(Good morning! I hope you like some of the changes we've made on the site redesign. There'll be more about that later, but for now, feel free to peek around, kick the tires a bit, and let me know what you think).
I am extremely late to the bandwagon of the recent superhero game ICONS, but I am sure the good folks at Cubicle 7 and Adamant Entertainment won't mind me hopping on board. I finally got a copy this weekend, and what we have here is something unique--that rare RPGnet Darling that actually lives up to the hype. Turns out all those enthusiastic articles on Stargazer's World were pretty darn close to the mark.
First, I need to admit I never really got into Mutants & Masterminds as a Supers RPG. It was too fiddly for someone who admired Marvel FASERIP and Truth & Justice for their simpler mechanics. But ICONS manages to blend a modern layout with the heart of systems like FASERIP to create a RPG that should be attractive to old and new-schoolers alike.
First, there's character generation. This is completely random (though there is a point-build system thrown in for those who can't stomach the thought of that), and this provides for some very unique characters. All of your normal powers you'd expect in a supers RPG are here, and every type of hero from your Unearthly origins to your Trained super-sleuth.
The random character generation is one of the reasons people are calling this a game with a classic feel, and I get that. You're rolling on charts for Origins, Ability, Power, Specialty, and other areas to flesh out your character. Despite the randomness, there are a couple of safeguards in place so that your character will at least be in the ballpark of other characters, even if the rolls don't go how you've imagined.
The system itself is inspired by FATE, but and keeps things very simple. Things in the game are rated on a scale of 1-10, with 1 being Feeble or Weak (yes, it provides optional FASERIP-style descriptors--ROCK!), and 10 being Cosmic or Astonishing. For resolutin, you're using two dice, one negative and one positive, to get results from -5 to +5. You have six stats (Prowess, Coordination, Strength, Intellect, Awareness, Willpower), which correspond pretty simply to their real-world equivalents. Nothing is rocket science with this system, but it is very cleanly presented.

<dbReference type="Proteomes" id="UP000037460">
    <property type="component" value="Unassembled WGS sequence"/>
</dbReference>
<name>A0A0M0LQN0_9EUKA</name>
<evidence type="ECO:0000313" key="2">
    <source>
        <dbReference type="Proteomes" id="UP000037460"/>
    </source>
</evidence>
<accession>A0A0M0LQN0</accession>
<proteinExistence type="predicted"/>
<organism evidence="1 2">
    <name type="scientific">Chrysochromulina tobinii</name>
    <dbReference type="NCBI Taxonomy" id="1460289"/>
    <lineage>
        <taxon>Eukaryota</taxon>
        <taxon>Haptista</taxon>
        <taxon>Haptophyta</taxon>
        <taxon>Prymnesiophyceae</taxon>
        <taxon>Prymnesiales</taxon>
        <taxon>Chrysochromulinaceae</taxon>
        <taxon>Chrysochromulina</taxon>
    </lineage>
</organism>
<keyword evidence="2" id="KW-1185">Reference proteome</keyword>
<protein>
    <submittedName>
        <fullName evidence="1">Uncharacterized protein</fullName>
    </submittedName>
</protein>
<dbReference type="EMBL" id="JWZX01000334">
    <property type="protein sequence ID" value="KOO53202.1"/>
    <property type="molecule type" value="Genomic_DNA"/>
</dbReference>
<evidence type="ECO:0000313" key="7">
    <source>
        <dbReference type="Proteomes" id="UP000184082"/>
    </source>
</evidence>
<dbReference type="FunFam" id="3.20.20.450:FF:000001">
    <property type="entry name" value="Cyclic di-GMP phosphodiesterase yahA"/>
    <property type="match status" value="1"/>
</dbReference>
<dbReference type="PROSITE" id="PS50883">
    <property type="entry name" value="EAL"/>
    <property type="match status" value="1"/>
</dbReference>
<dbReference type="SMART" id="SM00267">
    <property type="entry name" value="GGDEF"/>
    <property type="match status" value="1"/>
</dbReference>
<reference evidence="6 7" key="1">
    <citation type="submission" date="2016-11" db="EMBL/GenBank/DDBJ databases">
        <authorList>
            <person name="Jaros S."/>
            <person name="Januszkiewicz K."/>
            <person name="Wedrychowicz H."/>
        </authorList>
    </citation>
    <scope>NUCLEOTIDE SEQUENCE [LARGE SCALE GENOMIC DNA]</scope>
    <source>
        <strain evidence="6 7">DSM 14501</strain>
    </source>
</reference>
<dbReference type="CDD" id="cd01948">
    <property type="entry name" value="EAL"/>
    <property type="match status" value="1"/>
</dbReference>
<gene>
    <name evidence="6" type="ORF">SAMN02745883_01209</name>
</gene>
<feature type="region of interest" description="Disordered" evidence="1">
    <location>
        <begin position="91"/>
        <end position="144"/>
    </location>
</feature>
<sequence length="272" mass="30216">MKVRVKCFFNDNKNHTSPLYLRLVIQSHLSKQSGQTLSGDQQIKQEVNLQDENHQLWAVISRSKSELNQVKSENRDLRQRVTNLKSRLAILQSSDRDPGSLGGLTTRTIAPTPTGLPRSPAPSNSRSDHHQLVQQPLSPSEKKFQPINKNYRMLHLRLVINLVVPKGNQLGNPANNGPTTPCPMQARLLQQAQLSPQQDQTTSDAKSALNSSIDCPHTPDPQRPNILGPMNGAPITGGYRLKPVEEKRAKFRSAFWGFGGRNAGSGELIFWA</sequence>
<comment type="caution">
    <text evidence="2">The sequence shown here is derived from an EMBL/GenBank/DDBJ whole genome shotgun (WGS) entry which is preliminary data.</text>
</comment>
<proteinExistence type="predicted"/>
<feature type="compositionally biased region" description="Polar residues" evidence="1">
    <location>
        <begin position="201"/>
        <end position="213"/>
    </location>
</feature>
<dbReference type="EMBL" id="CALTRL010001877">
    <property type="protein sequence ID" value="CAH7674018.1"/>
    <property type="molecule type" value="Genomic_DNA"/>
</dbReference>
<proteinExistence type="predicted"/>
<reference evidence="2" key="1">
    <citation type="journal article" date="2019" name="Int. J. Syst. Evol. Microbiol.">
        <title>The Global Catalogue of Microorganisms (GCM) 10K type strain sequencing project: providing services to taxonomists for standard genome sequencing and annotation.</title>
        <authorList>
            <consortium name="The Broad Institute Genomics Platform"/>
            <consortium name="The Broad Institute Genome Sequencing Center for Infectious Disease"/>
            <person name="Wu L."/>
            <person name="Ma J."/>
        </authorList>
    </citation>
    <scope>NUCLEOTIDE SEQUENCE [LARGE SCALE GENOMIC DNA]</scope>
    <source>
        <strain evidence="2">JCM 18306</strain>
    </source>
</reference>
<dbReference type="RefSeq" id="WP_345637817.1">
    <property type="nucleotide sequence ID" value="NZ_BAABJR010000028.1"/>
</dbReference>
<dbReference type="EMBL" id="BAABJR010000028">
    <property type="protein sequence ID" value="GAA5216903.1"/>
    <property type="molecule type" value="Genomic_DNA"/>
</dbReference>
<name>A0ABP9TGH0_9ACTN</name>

In fact, one of the places where ICONS shines is in the Taking Action! chapter, which explains how to put this basic system into play and actually do things in-game. The Game Master and Villians chapters are also very strong, and mark this as a game that's easy to get up and going very shortly.
I'll admit, I'm curious to see how the system holds up over a longer campaign, but I think it'll do just fine. I don't do a long of long-running supers gaming anyhow, so this is really a secondary concern for me.
Really, the interesting thing for me is how ICONS takes a very simple mechanic and illustrates how to make it do just what you're going to want it to do to represent superheroes. Honestly, if this book doesn't get some mention next year in the ENnies for Best Rules, Writing, or Game, I will be very surprised.
ICONS even hits the spot on art. Dan Houser's illustrations throughout the book are evocative of such popular shows as Batman: The Brave & The Bold and Justice League Unlimited. There's no grit here, just a celebration of a world of dudes with weird powers and the battles they have.
The pdf is currently on sale at RPGNow for $14.95, which I'd usually consider pricey for a 128-page book, but ICONS is simply excellent enough that I can still recommend it. It is also sale in print, which I hope to be able to grab at this year's Gen Con. At least one other gamer in my circle has already picked it up, and I think I can state we're both pretty excited about it.
Lastly, if you're buying ICONS for the Kindle or iBookstore, all proceeds from that will be going to the Gulf Oil Cleanup. That's a wonderful gesture, and well worth noting.
So yes, ICONS is pretty fantastic, and is primed to get you excited about running a supers game without having to learn a lot of heavy mechanics to make it work. I can see why people were excited about it, and why it's gaining the following it is. If you're in the market for a relatively easy, rules-light supers RPG that you can be up and running quickly, ICONS is well worth the look. Gareth-Michael Skarka, Steve Kenson, and the other co-authors should be proud of their work.